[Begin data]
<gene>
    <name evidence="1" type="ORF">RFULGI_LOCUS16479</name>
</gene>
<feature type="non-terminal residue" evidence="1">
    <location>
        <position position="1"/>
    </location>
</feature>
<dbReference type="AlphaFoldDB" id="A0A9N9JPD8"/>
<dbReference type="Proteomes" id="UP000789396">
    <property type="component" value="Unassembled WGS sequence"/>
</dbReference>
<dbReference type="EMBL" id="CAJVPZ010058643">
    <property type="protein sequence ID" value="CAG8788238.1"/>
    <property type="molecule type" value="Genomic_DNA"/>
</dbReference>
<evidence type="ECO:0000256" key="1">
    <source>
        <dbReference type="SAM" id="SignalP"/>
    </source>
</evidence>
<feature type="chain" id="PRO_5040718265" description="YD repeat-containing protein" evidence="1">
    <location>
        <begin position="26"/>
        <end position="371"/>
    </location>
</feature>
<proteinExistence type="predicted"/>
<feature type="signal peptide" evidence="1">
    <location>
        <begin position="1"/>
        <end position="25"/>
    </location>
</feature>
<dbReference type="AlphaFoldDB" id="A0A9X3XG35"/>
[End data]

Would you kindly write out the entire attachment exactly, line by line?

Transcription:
<gene>
    <name evidence="1" type="ORF">RFULGI_LOCUS16479</name>
</gene>
<feature type="non-terminal residue" evidence="1">
    <location>
        <position position="1"/>
    </location>
</feature>
<dbReference type="AlphaFoldDB" id="A0A9N9JPD8"/>
<dbReference type="Proteomes" id="UP000789396">
    <property type="component" value="Unassembled WGS sequence"/>
</dbReference>
<dbReference type="EMBL" id="CAJVPZ010058643">
    <property type="protein sequence ID" value="CAG8788238.1"/>
    <property type="molecule type" value="Genomic_DNA"/>
</dbReference>
<evidence type="ECO:0000256" key="1">
    <source>
        <dbReference type="SAM" id="SignalP"/>
    </source>
</evidence>
<feature type="chain" id="PRO_5040718265" description="YD repeat-containing protein" evidence="1">
    <location>
        <begin position="26"/>
        <end position="371"/>
    </location>
</feature>
<proteinExistence type="predicted"/>
<feature type="signal peptide" evidence="1">
    <location>
        <begin position="1"/>
        <end position="25"/>
    </location>
</feature>
<dbReference type="AlphaFoldDB" id="A0A9X3XG35"/>